- Citado por SciELO
- Citado por Google
- Similares en SciELO
- Similares en Google
versión impresa ISSN 1130-0108
Rev. esp. enferm. dig. vol.104 no.3 Madrid mar. 2012
Methylation in colorectal cancer
Metilación en el cáncer colorrectal
José Perea1 and Daniel Rueda2
1Department of General Surgery B. 2Laboratory of Molecular Biology.
Hospital Universitario 12 de Octubre. Madrid, Spain
The emerging relevance of colorectal cancer (CRC) in the last few years is well known. In Spain, this is the most prevalent malignancy and the second cause of cancer-related mortality. Focusing on both genders, over 25,000 new cases are diagnosed in Spain, and around 13,000 individuals die from this condition every year (1). Thus, more than ever, this unquestionable significance makes our deeper understanding mandatory, which has evolved on an ongoing basis ever since Fearon and Vogelstein defined their colorectal carcinogenesis model back in 1990 (2). Today, the hypothesis that most CRCs emerge from adenomas via the suppressor -also referred to as chromosome instability (CI)- route, which is initiated by a mutation in gene APC -this is the classical description of colorectal carcinogenesis corresponding to the adenoma-carcinoma sequence (2)-, is only met by 60% of cases (3), and two additional alternative, non -excluding routes, are now considered- the microsatellite instability (MSI) pathway, associated with Lynch syndrome and a small proportion of sporadic cases, and the methylator phenotype pathway, most recently identified and referred to as CIMP (CpG Island Methylator Phenotype) in the English-language literature. Advances occurred in the understanding of the molecular basis of CRC are doubtless the strongest drive towards a more rational, specific management for this condition via the identification of new, more specific therapy targets, as well as markers to describe the various behaviors of the disease.
Epigenetics is a term used to describe the mechanisms than may modify at various levels the expression of specific genes without altering the corresponding DNA sequence, including DNA methylation, chromatin remodeling, and other processes mediated by non-coding RNA molecules (4). From a general perspective, a tumor would originate from multiple, cumulative changes in the genome of its cells, both epigenetic and DNA sequence changes. These sequence changes include deletions in chromosome regions with gene loss that may be associated with negative cell-cycle regulation (tumor suppressor genes), mutations that may activate or inactivate a number of proteins, gene amplifications entailing an overexpression of specific genes, and even loss or gain of entire chromosomes.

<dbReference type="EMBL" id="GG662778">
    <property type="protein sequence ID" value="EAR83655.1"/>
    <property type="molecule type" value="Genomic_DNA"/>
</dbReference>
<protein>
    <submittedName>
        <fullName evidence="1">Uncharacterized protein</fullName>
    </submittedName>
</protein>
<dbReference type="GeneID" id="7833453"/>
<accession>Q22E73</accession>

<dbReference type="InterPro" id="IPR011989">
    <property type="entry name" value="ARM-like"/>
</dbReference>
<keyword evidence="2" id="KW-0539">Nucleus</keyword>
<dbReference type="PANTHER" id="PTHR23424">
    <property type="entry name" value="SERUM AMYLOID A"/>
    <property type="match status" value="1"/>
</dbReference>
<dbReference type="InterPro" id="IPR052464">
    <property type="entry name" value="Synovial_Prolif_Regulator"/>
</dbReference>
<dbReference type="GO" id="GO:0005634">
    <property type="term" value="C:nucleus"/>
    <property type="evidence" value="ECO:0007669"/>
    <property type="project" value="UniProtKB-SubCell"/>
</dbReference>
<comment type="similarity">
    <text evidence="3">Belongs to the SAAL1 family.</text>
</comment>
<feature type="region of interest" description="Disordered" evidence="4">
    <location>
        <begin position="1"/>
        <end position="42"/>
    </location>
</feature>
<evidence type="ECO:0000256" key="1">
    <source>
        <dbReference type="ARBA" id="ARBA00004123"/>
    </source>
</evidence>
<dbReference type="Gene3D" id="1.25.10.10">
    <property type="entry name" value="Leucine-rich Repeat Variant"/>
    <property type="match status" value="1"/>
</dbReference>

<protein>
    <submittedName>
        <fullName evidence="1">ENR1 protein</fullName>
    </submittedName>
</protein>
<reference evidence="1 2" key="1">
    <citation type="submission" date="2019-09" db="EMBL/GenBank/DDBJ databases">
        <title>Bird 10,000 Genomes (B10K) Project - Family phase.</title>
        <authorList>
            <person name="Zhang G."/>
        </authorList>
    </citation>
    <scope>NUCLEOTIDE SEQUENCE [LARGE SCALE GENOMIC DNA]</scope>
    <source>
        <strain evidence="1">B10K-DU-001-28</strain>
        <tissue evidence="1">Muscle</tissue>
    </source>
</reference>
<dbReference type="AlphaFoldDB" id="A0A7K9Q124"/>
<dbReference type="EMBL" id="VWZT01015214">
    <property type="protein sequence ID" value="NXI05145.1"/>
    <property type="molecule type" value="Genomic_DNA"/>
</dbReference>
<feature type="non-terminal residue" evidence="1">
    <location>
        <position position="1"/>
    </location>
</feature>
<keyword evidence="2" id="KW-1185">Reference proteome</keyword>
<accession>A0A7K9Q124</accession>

As mentioned above, colorectal carcinogenesis pathways are sometimes mutually excluding, as is the case with MSI and CI, whereas on other occasions there may be some overlap, as occurs with CIMP. CRC is being increasingly classified into various phenotypes according to its molecular profiles (5). Thus, its classification from a molecular viewpoint is based on the predominant cell event (CI, MSI, CIMP) or, equivalently, according to the event-initiating factor (suppressor pathway for CI; mutation pathway for MSI; methylator pathway for CIMP).
CIMP relates to changes at the epigenetic level, more specifically at the DNA methylation level. CpG islands are DNA regions that conform around 40% of gene promoters in mammals. In these regions there is a high concentration of cytosine-guanine pairs linked with phosphate bonds. These CpG sites are unmethylated when genes are expressed; hence their methylation in gene promoters may inhibit genic expression by inactivating the genes involved. Transcriptional inactivation by methylating CpG islands in tumor suppressor gene promoters is a relevant carcinogenesis mechanism, what is usually referred to as methylator phenotype. The mechanism through which methylation occurs in the promoter regions of various genes has been shown to play a role in a proportion of CRCs nearing 35% (6). This is also designated the "serrated pathway to colorectal carcinogenesis", as it seemingly emerges from a serrated precursor lesion (whose histology may include hyperplastic polyps, sessile serrated polyps, and serrated adenomas). In contrast to microsatellite status screening, where Bethesda's panel is used by consensus (7), there is still no agreement on an optimal panel for CpG islands or sites regarding CIMP characterization.